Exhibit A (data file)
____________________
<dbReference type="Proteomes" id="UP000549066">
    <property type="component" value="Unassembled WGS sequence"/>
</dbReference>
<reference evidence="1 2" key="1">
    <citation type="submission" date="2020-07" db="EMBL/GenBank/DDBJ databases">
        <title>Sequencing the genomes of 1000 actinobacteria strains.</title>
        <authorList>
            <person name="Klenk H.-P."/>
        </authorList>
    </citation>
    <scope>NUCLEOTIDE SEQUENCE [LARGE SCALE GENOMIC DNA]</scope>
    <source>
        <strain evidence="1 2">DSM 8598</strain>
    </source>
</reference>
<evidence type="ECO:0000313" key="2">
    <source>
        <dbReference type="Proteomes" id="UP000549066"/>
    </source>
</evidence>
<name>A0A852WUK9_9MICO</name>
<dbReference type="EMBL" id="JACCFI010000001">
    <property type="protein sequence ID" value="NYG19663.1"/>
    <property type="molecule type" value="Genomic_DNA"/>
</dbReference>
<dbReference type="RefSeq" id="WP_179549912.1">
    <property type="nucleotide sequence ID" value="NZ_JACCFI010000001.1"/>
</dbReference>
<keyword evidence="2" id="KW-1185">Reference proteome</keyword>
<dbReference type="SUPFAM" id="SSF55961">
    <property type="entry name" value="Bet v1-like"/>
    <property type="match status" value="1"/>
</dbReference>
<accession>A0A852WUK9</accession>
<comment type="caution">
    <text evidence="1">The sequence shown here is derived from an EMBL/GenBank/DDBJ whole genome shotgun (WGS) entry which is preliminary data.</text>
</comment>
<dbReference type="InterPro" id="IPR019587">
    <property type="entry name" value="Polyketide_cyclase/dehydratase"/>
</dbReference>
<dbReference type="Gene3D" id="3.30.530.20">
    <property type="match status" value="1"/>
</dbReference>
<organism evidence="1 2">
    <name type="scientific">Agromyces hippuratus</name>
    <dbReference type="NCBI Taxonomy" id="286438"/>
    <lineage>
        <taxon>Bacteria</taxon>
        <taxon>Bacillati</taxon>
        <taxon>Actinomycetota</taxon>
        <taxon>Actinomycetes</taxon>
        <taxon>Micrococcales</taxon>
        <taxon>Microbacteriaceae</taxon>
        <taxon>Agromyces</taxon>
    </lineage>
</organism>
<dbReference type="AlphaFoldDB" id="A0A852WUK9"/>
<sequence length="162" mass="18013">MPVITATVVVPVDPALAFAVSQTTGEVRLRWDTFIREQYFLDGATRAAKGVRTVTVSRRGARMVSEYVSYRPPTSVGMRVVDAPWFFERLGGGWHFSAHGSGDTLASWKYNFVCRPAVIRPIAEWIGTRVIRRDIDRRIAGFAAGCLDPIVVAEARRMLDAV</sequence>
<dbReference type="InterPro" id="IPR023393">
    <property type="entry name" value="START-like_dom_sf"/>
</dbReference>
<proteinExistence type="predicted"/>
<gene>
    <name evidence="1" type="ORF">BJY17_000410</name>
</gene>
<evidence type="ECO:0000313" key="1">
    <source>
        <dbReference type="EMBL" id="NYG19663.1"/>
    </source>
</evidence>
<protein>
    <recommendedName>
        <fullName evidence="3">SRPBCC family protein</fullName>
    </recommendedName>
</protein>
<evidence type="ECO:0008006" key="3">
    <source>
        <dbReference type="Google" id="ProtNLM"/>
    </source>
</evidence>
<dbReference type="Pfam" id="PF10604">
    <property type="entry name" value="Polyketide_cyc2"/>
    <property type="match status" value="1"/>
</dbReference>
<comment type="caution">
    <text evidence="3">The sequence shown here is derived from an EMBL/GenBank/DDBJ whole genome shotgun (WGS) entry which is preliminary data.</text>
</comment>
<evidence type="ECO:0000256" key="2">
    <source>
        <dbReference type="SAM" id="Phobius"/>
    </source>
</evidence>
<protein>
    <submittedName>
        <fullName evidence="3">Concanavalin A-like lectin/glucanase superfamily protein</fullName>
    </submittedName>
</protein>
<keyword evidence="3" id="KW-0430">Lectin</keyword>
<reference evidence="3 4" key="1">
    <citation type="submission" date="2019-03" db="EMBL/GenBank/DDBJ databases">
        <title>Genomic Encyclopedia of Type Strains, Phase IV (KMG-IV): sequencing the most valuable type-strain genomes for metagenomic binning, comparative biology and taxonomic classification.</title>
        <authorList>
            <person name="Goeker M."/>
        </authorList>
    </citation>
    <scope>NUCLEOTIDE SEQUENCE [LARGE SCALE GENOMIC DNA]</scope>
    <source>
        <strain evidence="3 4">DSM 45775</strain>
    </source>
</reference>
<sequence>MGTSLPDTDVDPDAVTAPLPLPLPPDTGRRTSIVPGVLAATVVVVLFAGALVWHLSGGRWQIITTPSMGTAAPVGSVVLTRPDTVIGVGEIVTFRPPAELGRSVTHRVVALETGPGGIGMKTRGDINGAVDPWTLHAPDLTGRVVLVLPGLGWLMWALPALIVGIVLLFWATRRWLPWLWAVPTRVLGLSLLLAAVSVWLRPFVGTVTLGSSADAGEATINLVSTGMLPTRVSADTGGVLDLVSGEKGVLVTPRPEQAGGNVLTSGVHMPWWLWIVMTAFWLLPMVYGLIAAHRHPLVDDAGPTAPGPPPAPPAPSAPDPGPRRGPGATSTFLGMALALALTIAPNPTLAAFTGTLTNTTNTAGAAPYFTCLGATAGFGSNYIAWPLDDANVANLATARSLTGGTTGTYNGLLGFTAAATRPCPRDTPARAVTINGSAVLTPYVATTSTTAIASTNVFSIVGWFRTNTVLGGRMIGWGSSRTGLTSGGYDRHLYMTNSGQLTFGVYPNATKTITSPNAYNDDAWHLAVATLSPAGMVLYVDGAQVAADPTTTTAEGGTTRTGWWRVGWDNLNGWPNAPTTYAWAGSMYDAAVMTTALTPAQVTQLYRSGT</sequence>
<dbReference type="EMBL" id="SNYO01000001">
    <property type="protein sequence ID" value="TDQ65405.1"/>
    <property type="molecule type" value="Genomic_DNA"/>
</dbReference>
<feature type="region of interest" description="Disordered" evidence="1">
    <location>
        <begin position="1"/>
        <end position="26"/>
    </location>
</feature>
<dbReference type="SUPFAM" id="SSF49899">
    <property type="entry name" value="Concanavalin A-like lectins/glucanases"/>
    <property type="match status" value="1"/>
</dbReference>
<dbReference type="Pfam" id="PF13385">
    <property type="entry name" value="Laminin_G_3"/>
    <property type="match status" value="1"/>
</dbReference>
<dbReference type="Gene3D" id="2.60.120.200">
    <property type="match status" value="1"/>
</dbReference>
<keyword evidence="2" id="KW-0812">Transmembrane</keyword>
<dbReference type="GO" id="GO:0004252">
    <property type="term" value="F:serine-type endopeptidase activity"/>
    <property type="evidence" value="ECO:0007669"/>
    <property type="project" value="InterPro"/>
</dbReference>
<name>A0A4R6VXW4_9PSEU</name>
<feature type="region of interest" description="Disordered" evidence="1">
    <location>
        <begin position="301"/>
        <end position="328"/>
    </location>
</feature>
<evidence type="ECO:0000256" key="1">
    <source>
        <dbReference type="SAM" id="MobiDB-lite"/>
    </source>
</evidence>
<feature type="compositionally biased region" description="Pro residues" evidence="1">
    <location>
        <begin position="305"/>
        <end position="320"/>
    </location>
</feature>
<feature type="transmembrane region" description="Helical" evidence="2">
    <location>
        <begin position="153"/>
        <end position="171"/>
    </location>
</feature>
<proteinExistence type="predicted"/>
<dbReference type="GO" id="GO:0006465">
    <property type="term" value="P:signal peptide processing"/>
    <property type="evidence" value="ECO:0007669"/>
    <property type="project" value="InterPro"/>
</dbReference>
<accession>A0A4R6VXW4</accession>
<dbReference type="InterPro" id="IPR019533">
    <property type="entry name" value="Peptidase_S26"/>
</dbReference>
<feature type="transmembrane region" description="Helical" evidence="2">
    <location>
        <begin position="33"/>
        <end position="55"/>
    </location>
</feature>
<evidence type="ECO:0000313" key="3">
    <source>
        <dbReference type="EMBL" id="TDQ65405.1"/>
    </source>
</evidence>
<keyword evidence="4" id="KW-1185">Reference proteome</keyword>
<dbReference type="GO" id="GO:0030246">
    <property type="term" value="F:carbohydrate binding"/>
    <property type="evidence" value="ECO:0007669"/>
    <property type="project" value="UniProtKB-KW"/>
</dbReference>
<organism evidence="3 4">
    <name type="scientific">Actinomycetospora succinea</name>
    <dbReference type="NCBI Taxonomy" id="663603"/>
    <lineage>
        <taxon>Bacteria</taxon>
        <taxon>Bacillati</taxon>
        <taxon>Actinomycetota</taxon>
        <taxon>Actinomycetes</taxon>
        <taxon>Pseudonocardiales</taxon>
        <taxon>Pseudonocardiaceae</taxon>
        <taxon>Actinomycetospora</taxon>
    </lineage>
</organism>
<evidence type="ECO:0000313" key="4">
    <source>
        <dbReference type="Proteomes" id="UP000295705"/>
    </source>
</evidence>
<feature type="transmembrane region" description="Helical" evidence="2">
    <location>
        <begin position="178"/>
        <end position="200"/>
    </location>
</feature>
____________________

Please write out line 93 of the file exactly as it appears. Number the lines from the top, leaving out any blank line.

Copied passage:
<protein>